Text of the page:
Mr. Bustillo alleges that defendant Mr. Royer has denied him a reasonable opportunity to accumulate funds in his inmate trust fund account, but fails to articulate how Mr. Royer does so. Because there is no free-standing constitutional right to accumulate money while in prison, this claim is dismissed.

6. Confiscation of Spray Bottle

Mr. Bustillo alleges that defendant Mr. Royer confiscated the spray bottle Mr. Bustillo uses to clean his cell so that he would have to live in a dirty cell. As stated above, the Eighth Amendment requires prisoners to be afforded "the minimal civilized measure of life's necessities." Id. But this does not entitle Mr. Bustillo to a particular device to clean his cell. Since Mr. Bustillo has not alleged that he was otherwise unable to clean his cell due to the lack of spray bottle, or even that his cell was unacceptably dirty, this claim is dismissed. See Myrick v. Anglin, 496 Fed.Appx. 670, 675-76 (7th Cir. 2012) (holding that a prisoner had failed to state an Eighth Amendment claim regarding "the condition of his cell" because, "[a]lthough he did not receive the specific cleaning supplies he requested, [the plaintiff] does not allege that he was unable to clean his cell with supplies available to him").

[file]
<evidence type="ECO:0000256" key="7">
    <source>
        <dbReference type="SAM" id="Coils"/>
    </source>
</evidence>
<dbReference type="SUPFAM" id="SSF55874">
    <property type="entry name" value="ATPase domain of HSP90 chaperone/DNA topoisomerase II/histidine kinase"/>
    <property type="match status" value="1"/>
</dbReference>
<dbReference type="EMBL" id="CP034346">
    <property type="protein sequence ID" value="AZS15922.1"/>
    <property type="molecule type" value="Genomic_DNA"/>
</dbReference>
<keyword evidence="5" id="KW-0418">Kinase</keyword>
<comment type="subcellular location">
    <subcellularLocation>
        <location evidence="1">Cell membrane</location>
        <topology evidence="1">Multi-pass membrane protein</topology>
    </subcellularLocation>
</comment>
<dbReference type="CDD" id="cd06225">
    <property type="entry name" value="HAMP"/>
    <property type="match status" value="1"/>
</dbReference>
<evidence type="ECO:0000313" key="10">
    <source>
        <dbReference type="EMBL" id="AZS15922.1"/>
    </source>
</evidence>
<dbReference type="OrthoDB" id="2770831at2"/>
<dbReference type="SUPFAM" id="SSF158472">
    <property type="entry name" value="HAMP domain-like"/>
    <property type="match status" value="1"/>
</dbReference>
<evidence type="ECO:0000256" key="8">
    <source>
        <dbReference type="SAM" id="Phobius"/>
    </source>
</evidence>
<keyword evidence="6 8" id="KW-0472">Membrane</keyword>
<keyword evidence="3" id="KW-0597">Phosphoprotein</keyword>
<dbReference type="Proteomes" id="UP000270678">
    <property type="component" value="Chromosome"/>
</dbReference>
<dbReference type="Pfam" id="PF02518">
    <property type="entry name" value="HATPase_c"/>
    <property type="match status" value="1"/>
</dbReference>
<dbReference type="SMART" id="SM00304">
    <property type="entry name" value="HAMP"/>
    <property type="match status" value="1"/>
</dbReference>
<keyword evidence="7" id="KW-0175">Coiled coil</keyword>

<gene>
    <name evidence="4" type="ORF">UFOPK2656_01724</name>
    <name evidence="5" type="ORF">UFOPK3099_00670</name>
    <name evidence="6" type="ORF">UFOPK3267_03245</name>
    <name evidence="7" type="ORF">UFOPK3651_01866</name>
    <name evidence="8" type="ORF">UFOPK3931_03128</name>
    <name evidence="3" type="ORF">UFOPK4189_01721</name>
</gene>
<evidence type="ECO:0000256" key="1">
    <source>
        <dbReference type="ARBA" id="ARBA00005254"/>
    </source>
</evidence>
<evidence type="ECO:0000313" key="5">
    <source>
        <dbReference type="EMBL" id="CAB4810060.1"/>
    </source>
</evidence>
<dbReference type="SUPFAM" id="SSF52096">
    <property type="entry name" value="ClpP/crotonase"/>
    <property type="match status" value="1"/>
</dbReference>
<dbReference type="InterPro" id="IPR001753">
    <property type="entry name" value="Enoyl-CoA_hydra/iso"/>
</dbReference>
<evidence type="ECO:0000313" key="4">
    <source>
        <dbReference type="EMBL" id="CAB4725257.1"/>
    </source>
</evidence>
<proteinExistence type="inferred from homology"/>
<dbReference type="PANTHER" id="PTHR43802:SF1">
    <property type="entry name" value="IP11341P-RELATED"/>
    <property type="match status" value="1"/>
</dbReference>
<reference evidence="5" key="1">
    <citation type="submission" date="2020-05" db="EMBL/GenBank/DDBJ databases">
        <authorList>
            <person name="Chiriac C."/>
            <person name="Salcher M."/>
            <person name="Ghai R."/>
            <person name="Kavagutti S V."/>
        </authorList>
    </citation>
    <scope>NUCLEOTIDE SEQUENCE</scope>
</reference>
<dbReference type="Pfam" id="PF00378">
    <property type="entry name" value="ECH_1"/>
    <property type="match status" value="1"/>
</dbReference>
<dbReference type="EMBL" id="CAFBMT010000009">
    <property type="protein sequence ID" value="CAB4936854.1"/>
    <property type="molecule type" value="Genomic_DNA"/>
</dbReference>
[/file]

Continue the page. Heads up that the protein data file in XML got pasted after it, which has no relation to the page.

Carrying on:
7. Failure to Abide by Single-Cell Status

Mr. Bustillo alleges that defendant Mr. Royer failed to respect his single-cell designation in violation of his Eighth Amendment rights. This claim is essentially the same as the fourth claim addressed above. For the same reason, Mr. Bustillo has failed to state an Eighth Amendment claim, and this claim is dismissed.

8. Race Discrimination

Mr. Bustillo alleges that defendant Mr. Royer is openly racist and directs racial epithets at Mr. Bustillo because he is a Mexican-American, and that this violates his Fifth Amendment rights. The use of "derogatory racial epithet[s]" is "unprofessional and inexcusable, " but does not violate Mr. Bustillo's constitutional rights. Patton v. Przybylski, 822 F.2d 697, 700 (7th Cir. 1987). This claim is therefore dismissed.

9. Telling Other Inmates that Plaintiff is a Government Informant

Mr. Bustillo alleges that defendants Mr. Royer, Mr. Rogers, and Mr. Sherman routinely tell other inmates that Mr. Bustillo is a government informant in the hopes that the inmates with assault or murder Mr. Bustillo. He does not, however, allege that he has actually been assaulted as a result of defendants' actions.